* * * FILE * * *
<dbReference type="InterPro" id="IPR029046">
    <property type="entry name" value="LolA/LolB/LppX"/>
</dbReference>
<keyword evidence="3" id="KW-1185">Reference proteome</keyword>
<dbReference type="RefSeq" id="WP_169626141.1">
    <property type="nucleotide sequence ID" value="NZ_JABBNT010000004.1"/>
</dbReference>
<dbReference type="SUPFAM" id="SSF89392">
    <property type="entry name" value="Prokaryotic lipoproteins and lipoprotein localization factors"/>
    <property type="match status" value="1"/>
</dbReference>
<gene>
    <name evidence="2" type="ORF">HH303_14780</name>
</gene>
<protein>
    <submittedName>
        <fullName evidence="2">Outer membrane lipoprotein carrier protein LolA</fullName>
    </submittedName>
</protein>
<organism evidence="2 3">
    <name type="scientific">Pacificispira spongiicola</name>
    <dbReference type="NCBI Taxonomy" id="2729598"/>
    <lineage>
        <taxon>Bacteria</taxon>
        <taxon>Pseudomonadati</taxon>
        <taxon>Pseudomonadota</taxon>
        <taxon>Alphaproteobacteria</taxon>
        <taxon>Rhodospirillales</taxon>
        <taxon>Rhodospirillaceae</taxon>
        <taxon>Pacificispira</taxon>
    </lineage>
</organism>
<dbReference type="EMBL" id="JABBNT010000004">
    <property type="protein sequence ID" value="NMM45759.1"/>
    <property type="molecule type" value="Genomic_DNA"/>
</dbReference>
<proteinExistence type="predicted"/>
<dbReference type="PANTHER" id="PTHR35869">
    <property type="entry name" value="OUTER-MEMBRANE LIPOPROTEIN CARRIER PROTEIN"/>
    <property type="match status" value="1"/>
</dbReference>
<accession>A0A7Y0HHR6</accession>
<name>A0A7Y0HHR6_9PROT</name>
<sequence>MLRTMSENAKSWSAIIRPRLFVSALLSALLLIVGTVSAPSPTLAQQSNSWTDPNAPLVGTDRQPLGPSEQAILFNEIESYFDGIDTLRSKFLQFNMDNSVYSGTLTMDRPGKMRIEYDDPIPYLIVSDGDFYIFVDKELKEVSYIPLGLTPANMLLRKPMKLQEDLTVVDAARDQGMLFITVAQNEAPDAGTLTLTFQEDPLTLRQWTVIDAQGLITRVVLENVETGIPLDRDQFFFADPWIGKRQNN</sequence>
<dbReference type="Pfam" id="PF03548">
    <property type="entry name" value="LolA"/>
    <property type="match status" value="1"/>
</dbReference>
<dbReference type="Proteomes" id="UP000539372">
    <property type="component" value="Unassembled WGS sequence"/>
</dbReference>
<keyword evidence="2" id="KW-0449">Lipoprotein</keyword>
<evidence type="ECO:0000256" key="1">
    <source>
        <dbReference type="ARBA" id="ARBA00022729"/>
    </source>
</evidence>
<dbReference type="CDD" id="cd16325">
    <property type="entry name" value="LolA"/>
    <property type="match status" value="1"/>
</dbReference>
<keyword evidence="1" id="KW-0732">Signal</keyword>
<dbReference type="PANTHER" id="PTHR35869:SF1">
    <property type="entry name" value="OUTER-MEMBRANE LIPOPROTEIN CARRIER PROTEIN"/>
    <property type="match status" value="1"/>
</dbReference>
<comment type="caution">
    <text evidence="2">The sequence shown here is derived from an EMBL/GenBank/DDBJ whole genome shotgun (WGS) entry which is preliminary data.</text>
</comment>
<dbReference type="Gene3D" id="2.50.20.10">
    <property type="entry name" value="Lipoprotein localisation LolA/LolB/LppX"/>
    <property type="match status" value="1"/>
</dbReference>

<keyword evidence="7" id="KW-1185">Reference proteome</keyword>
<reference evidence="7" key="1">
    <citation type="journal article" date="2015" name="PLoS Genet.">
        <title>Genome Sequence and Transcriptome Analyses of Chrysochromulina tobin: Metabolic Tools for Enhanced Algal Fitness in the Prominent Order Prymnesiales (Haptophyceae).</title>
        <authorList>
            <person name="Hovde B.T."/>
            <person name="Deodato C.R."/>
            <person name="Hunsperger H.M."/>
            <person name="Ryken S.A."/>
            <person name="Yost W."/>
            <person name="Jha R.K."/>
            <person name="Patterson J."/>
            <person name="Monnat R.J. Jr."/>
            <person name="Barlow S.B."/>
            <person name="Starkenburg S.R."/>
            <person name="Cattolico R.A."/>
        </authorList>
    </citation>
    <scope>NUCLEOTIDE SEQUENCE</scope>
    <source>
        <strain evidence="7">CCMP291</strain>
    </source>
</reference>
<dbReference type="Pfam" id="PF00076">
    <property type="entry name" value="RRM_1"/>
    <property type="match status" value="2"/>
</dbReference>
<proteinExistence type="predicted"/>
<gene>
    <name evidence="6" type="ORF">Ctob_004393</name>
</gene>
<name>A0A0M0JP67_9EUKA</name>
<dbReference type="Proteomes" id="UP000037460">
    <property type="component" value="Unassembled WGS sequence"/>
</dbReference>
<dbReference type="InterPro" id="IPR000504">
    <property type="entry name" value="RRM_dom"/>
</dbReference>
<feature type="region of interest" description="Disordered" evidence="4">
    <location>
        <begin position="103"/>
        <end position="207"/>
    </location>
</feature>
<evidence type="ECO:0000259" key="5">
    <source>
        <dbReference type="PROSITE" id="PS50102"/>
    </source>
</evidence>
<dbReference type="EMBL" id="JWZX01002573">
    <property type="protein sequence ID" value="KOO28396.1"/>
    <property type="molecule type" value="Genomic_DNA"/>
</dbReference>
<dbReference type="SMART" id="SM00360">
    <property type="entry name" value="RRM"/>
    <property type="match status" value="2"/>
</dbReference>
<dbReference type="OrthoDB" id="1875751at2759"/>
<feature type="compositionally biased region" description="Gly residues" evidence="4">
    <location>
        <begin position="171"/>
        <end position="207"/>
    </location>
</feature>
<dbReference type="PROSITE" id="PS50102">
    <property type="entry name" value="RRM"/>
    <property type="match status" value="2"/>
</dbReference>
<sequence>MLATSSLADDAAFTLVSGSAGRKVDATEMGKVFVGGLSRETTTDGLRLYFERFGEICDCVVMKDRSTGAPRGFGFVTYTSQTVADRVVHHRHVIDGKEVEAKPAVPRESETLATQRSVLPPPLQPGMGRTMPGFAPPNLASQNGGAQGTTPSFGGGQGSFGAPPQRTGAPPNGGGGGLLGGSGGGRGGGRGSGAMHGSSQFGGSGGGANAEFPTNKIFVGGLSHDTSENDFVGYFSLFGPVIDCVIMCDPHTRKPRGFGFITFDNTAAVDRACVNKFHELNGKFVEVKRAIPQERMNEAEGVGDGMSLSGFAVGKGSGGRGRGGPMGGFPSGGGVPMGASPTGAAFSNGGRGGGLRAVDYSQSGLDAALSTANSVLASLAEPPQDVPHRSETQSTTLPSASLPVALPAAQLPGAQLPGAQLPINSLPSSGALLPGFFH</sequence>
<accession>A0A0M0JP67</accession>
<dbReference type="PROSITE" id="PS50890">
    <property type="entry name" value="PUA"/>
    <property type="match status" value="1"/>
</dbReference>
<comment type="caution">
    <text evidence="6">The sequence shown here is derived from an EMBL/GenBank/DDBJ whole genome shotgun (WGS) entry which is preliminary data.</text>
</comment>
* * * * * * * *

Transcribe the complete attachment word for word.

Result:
<dbReference type="InterPro" id="IPR029046">
    <property type="entry name" value="LolA/LolB/LppX"/>
</dbReference>
<keyword evidence="3" id="KW-1185">Reference proteome</keyword>
<dbReference type="RefSeq" id="WP_169626141.1">
    <property type="nucleotide sequence ID" value="NZ_JABBNT010000004.1"/>
</dbReference>
<dbReference type="SUPFAM" id="SSF89392">
    <property type="entry name" value="Prokaryotic lipoproteins and lipoprotein localization factors"/>
    <property type="match status" value="1"/>
</dbReference>
<gene>
    <name evidence="2" type="ORF">HH303_14780</name>
</gene>
<protein>
    <submittedName>
        <fullName evidence="2">Outer membrane lipoprotein carrier protein LolA</fullName>
    </submittedName>
</protein>
<organism evidence="2 3">
    <name type="scientific">Pacificispira spongiicola</name>
    <dbReference type="NCBI Taxonomy" id="2729598"/>
    <lineage>
        <taxon>Bacteria</taxon>
        <taxon>Pseudomonadati</taxon>
        <taxon>Pseudomonadota</taxon>
        <taxon>Alphaproteobacteria</taxon>
        <taxon>Rhodospirillales</taxon>
        <taxon>Rhodospirillaceae</taxon>
        <taxon>Pacificispira</taxon>
    </lineage>
</organism>
<dbReference type="EMBL" id="JABBNT010000004">
    <property type="protein sequence ID" value="NMM45759.1"/>
    <property type="molecule type" value="Genomic_DNA"/>
</dbReference>
<proteinExistence type="predicted"/>
<dbReference type="PANTHER" id="PTHR35869">
    <property type="entry name" value="OUTER-MEMBRANE LIPOPROTEIN CARRIER PROTEIN"/>
    <property type="match status" value="1"/>
</dbReference>
<accession>A0A7Y0HHR6</accession>
<name>A0A7Y0HHR6_9PROT</name>
<sequence>MLRTMSENAKSWSAIIRPRLFVSALLSALLLIVGTVSAPSPTLAQQSNSWTDPNAPLVGTDRQPLGPSEQAILFNEIESYFDGIDTLRSKFLQFNMDNSVYSGTLTMDRPGKMRIEYDDPIPYLIVSDGDFYIFVDKELKEVSYIPLGLTPANMLLRKPMKLQEDLTVVDAARDQGMLFITVAQNEAPDAGTLTLTFQEDPLTLRQWTVIDAQGLITRVVLENVETGIPLDRDQFFFADPWIGKRQNN</sequence>
<dbReference type="Pfam" id="PF03548">
    <property type="entry name" value="LolA"/>
    <property type="match status" value="1"/>
</dbReference>
<dbReference type="Proteomes" id="UP000539372">
    <property type="component" value="Unassembled WGS sequence"/>
</dbReference>
<keyword evidence="2" id="KW-0449">Lipoprotein</keyword>
<evidence type="ECO:0000256" key="1">
    <source>
        <dbReference type="ARBA" id="ARBA00022729"/>
    </source>
</evidence>
<dbReference type="CDD" id="cd16325">
    <property type="entry name" value="LolA"/>
    <property type="match status" value="1"/>
</dbReference>
<keyword evidence="1" id="KW-0732">Signal</keyword>
<dbReference type="PANTHER" id="PTHR35869:SF1">
    <property type="entry name" value="OUTER-MEMBRANE LIPOPROTEIN CARRIER PROTEIN"/>
    <property type="match status" value="1"/>
</dbReference>
<comment type="caution">
    <text evidence="2">The sequence shown here is derived from an EMBL/GenBank/DDBJ whole genome shotgun (WGS) entry which is preliminary data.</text>
</comment>
<dbReference type="Gene3D" id="2.50.20.10">
    <property type="entry name" value="Lipoprotein localisation LolA/LolB/LppX"/>
    <property type="match status" value="1"/>
</dbReference>

<keyword evidence="7" id="KW-1185">Reference proteome</keyword>
<reference evidence="7" key="1">
    <citation type="journal article" date="2015" name="PLoS Genet.">
        <title>Genome Sequence and Transcriptome Analyses of Chrysochromulina tobin: Metabolic Tools for Enhanced Algal Fitness in the Prominent Order Prymnesiales (Haptophyceae).</title>
        <authorList>
            <person name="Hovde B.T."/>
            <person name="Deodato C.R."/>
            <person name="Hunsperger H.M."/>
            <person name="Ryken S.A."/>
            <person name="Yost W."/>
            <person name="Jha R.K."/>
            <person name="Patterson J."/>
            <person name="Monnat R.J. Jr."/>
            <person name="Barlow S.B."/>
            <person name="Starkenburg S.R."/>
            <person name="Cattolico R.A."/>
        </authorList>
    </citation>
    <scope>NUCLEOTIDE SEQUENCE</scope>
    <source>
        <strain evidence="7">CCMP291</strain>
    </source>
</reference>
<dbReference type="Pfam" id="PF00076">
    <property type="entry name" value="RRM_1"/>
    <property type="match status" value="2"/>
</dbReference>
<proteinExistence type="predicted"/>
<gene>
    <name evidence="6" type="ORF">Ctob_004393</name>
</gene>
<name>A0A0M0JP67_9EUKA</name>
<dbReference type="Proteomes" id="UP000037460">
    <property type="component" value="Unassembled WGS sequence"/>
</dbReference>
<dbReference type="InterPro" id="IPR000504">
    <property type="entry name" value="RRM_dom"/>
</dbReference>
<feature type="region of interest" description="Disordered" evidence="4">
    <location>
        <begin position="103"/>
        <end position="207"/>
    </location>
</feature>
<evidence type="ECO:0000259" key="5">
    <source>
        <dbReference type="PROSITE" id="PS50102"/>
    </source>
</evidence>
<dbReference type="EMBL" id="JWZX01002573">
    <property type="protein sequence ID" value="KOO28396.1"/>
    <property type="molecule type" value="Genomic_DNA"/>
</dbReference>
<dbReference type="SMART" id="SM00360">
    <property type="entry name" value="RRM"/>
    <property type="match status" value="2"/>
</dbReference>
<dbReference type="OrthoDB" id="1875751at2759"/>
<feature type="compositionally biased region" description="Gly residues" evidence="4">
    <location>
        <begin position="171"/>
        <end position="207"/>
    </location>
</feature>
<dbReference type="PROSITE" id="PS50102">
    <property type="entry name" value="RRM"/>
    <property type="match status" value="2"/>
</dbReference>
<sequence>MLATSSLADDAAFTLVSGSAGRKVDATEMGKVFVGGLSRETTTDGLRLYFERFGEICDCVVMKDRSTGAPRGFGFVTYTSQTVADRVVHHRHVIDGKEVEAKPAVPRESETLATQRSVLPPPLQPGMGRTMPGFAPPNLASQNGGAQGTTPSFGGGQGSFGAPPQRTGAPPNGGGGGLLGGSGGGRGGGRGSGAMHGSSQFGGSGGGANAEFPTNKIFVGGLSHDTSENDFVGYFSLFGPVIDCVIMCDPHTRKPRGFGFITFDNTAAVDRACVNKFHELNGKFVEVKRAIPQERMNEAEGVGDGMSLSGFAVGKGSGGRGRGGPMGGFPSGGGVPMGASPTGAAFSNGGRGGGLRAVDYSQSGLDAALSTANSVLASLAEPPQDVPHRSETQSTTLPSASLPVALPAAQLPGAQLPGAQLPINSLPSSGALLPGFFH</sequence>
<accession>A0A0M0JP67</accession>
<dbReference type="PROSITE" id="PS50890">
    <property type="entry name" value="PUA"/>
    <property type="match status" value="1"/>
</dbReference>
<comment type="caution">
    <text evidence="6">The sequence shown here is derived from an EMBL/GenBank/DDBJ whole genome shotgun (WGS) entry which is preliminary data.</text>
</comment>